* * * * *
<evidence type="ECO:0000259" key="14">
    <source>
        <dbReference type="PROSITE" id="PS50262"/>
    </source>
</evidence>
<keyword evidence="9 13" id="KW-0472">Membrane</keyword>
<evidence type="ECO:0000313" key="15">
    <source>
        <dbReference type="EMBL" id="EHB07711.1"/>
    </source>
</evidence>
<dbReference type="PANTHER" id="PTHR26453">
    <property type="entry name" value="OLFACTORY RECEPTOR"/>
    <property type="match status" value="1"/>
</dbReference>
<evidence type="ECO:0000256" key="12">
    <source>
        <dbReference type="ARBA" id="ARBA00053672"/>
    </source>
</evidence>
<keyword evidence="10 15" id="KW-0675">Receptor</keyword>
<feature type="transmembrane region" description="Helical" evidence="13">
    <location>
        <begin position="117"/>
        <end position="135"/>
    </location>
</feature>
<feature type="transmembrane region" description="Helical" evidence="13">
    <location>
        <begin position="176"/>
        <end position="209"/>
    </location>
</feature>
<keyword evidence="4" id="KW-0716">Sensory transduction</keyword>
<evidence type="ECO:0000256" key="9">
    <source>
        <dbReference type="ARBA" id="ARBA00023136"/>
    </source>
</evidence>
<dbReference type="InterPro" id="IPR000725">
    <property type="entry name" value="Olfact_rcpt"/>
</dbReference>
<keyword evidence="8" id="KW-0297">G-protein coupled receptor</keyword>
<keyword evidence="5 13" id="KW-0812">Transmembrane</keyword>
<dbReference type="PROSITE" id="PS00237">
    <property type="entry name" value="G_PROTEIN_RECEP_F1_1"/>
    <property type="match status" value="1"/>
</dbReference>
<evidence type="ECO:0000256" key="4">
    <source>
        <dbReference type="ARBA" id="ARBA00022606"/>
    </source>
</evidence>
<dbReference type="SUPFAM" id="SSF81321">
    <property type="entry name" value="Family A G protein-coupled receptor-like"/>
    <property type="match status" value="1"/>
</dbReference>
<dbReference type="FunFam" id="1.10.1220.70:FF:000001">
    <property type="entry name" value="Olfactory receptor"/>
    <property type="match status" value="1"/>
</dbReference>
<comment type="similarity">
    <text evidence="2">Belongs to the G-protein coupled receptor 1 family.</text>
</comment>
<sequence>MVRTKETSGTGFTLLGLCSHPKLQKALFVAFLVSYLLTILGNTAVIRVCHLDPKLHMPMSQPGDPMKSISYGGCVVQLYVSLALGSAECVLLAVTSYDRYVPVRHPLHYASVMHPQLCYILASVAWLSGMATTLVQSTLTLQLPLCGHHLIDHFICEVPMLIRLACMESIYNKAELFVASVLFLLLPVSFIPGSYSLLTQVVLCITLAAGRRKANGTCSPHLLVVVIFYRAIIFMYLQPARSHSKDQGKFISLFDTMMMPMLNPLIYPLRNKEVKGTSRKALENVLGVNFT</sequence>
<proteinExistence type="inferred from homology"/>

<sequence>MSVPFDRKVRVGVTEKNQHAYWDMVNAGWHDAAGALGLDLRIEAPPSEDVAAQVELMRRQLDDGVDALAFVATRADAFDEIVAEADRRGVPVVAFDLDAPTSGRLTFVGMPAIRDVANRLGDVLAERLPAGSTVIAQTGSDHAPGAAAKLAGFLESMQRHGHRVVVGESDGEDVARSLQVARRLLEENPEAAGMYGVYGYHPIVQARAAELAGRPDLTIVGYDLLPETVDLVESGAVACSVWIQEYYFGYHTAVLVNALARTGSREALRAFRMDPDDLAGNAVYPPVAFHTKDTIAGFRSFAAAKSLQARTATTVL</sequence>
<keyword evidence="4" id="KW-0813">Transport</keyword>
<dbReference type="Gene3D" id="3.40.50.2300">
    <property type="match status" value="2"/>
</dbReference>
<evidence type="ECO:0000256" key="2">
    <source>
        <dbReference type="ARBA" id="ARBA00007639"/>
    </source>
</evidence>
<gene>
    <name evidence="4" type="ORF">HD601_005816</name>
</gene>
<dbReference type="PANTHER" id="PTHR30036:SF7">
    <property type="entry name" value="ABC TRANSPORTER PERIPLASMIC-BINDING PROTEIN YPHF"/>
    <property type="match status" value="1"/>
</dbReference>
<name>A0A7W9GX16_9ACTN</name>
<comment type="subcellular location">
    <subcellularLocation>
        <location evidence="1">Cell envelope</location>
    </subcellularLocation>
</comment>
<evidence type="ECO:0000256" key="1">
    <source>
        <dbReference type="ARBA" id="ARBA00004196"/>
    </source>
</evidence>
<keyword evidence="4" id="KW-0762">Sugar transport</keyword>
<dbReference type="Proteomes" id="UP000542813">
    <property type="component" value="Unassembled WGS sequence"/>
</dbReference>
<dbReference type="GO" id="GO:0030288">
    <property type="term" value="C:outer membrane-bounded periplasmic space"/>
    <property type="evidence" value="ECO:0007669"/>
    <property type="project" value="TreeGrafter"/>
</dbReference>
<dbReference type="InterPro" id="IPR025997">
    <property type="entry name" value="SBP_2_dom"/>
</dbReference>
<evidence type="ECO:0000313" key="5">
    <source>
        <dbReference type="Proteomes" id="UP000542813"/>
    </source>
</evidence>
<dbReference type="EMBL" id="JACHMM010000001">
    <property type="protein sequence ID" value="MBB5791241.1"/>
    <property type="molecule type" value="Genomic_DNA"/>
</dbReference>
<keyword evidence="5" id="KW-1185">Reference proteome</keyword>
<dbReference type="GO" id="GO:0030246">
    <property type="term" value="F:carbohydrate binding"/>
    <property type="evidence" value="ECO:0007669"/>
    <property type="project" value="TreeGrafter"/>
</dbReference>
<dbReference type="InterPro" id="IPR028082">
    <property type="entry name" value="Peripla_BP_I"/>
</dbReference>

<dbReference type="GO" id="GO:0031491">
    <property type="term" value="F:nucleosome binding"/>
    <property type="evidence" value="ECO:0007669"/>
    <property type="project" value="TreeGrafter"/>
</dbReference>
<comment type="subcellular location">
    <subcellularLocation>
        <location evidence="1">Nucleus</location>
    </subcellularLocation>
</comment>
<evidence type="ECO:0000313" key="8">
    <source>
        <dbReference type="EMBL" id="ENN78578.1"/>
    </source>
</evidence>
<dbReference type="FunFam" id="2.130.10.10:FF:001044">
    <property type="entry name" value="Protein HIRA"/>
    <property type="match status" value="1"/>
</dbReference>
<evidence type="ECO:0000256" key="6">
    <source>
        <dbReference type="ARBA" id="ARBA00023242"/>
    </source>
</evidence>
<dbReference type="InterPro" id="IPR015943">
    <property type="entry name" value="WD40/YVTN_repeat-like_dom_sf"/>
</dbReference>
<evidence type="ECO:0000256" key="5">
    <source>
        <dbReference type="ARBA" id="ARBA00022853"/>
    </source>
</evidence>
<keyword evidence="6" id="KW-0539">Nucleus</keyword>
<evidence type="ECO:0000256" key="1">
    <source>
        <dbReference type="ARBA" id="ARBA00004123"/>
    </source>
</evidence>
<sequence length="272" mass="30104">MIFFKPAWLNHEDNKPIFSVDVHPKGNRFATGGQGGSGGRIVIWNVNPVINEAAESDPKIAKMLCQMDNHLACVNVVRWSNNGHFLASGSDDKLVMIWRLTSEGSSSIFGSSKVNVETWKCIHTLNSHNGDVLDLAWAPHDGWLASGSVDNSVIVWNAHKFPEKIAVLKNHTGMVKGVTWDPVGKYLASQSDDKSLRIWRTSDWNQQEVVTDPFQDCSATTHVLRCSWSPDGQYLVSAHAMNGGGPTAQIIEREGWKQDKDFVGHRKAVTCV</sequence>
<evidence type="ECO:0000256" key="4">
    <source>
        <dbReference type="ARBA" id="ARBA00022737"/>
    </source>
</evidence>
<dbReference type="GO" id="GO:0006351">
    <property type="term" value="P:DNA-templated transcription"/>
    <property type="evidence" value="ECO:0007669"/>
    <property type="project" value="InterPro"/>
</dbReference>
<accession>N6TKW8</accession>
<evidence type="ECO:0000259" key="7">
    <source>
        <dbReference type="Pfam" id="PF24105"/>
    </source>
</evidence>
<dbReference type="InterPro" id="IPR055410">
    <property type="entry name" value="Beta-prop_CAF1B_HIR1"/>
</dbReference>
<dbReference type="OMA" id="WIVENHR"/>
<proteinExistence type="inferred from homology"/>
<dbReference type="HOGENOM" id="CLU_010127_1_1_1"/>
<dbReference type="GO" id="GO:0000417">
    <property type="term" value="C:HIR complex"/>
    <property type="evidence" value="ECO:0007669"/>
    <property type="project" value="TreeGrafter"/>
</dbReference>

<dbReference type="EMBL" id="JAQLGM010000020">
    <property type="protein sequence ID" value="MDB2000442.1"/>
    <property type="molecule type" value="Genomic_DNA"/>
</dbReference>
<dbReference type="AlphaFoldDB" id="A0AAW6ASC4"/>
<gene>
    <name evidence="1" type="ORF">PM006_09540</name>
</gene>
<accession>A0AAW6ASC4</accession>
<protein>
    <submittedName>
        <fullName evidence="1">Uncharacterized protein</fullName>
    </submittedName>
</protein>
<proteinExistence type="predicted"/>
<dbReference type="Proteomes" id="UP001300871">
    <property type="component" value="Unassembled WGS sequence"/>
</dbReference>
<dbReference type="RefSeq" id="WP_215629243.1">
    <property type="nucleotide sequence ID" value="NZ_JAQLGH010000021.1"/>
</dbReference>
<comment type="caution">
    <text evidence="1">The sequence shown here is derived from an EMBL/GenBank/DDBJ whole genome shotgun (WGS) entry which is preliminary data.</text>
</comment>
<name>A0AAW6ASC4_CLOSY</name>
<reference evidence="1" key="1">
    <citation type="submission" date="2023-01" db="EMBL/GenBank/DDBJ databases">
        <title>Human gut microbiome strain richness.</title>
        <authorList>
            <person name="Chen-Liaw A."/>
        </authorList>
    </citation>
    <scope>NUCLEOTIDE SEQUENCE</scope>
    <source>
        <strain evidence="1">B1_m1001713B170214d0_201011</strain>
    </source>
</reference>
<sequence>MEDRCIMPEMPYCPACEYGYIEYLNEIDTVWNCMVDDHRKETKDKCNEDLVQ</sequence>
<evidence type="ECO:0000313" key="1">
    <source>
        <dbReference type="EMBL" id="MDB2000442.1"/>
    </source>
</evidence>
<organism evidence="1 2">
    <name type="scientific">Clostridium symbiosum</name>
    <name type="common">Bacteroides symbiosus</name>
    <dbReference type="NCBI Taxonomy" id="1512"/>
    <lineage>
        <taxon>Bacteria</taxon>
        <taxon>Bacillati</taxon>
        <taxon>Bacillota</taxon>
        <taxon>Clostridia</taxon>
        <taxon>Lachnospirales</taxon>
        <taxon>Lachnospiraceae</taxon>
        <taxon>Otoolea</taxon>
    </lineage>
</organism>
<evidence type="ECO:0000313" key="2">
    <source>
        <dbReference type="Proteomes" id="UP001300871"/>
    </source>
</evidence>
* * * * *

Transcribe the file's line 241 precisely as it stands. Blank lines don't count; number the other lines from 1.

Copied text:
        <taxon>Bacillota</taxon>